By John Ostapkovich
PHILADELPHIA (CBS) — They say the only things certain in life are death and taxes. This story has nothing to do with taxes, but with a look at the difficult business of saying goodbye.
Kate Sweeney says she got started on her book American Afterlife: Encounters in the Customs of Mourning by noticing the touching and unusual ways people today remember their loved ones. That turned her attention to the past, when death was both more personal, funerals were usually held in the home, and rigid with a checklist of do’s and don’ts for mourning.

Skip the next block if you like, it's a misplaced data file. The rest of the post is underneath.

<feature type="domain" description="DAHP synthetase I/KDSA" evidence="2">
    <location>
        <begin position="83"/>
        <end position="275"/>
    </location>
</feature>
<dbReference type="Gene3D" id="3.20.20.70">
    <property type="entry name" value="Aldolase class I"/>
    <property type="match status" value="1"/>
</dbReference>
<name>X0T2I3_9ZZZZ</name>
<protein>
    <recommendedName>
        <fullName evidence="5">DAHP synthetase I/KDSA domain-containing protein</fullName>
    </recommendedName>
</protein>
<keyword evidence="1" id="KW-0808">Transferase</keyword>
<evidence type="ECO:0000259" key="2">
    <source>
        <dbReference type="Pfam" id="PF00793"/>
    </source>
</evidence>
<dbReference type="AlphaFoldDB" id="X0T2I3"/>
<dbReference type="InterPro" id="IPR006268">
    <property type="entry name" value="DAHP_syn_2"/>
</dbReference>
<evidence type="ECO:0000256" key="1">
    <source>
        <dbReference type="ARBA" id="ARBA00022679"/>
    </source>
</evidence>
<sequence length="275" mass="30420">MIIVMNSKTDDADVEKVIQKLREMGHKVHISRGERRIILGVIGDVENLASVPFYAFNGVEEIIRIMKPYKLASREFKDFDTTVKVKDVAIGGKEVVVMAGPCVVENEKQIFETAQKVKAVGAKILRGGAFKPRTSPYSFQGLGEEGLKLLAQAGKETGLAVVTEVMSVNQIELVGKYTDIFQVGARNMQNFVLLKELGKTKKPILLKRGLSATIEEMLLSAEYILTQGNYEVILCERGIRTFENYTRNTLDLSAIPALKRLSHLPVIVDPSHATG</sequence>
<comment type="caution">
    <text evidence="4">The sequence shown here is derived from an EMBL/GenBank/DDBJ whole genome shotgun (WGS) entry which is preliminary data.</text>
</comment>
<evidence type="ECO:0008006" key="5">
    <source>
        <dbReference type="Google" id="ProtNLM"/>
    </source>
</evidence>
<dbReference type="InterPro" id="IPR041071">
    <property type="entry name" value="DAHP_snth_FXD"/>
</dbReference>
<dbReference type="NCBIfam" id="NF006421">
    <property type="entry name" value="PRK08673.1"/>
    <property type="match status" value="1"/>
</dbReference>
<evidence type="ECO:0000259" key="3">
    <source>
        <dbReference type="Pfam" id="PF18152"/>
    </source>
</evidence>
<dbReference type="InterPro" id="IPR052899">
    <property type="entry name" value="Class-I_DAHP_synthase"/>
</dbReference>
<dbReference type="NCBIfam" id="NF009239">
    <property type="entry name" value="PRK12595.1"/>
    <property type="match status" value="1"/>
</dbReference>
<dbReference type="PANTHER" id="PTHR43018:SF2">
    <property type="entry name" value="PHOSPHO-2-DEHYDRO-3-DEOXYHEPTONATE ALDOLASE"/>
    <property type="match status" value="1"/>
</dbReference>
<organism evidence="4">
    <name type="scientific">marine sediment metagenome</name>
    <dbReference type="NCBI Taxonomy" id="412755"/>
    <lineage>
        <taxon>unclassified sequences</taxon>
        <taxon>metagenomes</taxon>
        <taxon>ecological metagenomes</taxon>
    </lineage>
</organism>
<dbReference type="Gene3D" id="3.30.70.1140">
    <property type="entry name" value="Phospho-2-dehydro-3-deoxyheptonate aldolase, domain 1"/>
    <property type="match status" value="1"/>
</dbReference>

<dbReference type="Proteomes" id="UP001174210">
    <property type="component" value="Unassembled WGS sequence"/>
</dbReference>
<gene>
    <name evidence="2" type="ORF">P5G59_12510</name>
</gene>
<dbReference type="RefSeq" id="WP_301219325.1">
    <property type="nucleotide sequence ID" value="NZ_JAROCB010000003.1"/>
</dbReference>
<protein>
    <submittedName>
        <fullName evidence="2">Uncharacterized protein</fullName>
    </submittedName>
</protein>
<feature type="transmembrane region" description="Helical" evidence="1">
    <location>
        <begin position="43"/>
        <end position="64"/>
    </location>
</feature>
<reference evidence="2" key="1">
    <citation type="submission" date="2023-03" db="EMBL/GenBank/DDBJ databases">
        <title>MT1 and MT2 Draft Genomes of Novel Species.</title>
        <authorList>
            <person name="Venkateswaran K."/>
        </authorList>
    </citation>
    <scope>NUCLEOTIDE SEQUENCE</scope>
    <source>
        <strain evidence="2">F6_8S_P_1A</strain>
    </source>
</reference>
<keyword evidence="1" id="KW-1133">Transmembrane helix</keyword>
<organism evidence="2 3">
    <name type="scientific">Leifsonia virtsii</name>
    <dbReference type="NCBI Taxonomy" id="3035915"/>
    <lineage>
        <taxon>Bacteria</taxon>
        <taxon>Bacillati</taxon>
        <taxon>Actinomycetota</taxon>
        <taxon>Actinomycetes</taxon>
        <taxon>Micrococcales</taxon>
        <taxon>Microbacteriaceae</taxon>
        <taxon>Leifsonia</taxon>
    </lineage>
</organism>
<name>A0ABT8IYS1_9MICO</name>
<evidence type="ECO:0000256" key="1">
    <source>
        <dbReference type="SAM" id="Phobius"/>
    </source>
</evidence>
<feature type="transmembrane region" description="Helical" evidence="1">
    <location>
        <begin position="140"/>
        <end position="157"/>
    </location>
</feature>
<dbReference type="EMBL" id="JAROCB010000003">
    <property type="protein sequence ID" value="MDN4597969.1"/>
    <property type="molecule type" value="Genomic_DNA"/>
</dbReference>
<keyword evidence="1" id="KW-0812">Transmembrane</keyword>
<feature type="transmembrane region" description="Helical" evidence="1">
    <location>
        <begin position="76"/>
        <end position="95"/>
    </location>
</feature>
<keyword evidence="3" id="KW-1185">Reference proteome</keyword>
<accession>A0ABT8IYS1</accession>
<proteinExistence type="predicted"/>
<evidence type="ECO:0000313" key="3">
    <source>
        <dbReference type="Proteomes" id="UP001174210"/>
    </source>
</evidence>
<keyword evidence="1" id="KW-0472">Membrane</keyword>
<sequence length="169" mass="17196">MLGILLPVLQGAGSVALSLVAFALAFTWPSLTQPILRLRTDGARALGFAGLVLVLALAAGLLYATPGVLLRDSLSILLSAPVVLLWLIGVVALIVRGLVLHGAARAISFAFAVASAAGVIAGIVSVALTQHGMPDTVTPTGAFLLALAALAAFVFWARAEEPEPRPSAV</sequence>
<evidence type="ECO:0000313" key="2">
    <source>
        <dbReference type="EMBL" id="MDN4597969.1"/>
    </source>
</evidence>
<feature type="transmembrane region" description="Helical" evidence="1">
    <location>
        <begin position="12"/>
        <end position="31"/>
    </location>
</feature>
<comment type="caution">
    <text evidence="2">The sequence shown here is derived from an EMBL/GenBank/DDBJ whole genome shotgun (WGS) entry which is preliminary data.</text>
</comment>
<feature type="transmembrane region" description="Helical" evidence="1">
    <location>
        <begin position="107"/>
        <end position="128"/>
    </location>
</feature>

We today, she found, often feel like we’re making it up as we go.
“I’m not going to have 12 children and then lose nine of them before they reach the age of 10, or 11, or 12 and I’m not expected to die in childbirth, and I think that one reason that folks back in previous generations had a more comfortable relationship with death and were less completely freaked out by it is that they experienced so much of it.”
Yet to deal with death through ritual is one of the most ancient expressions of being human.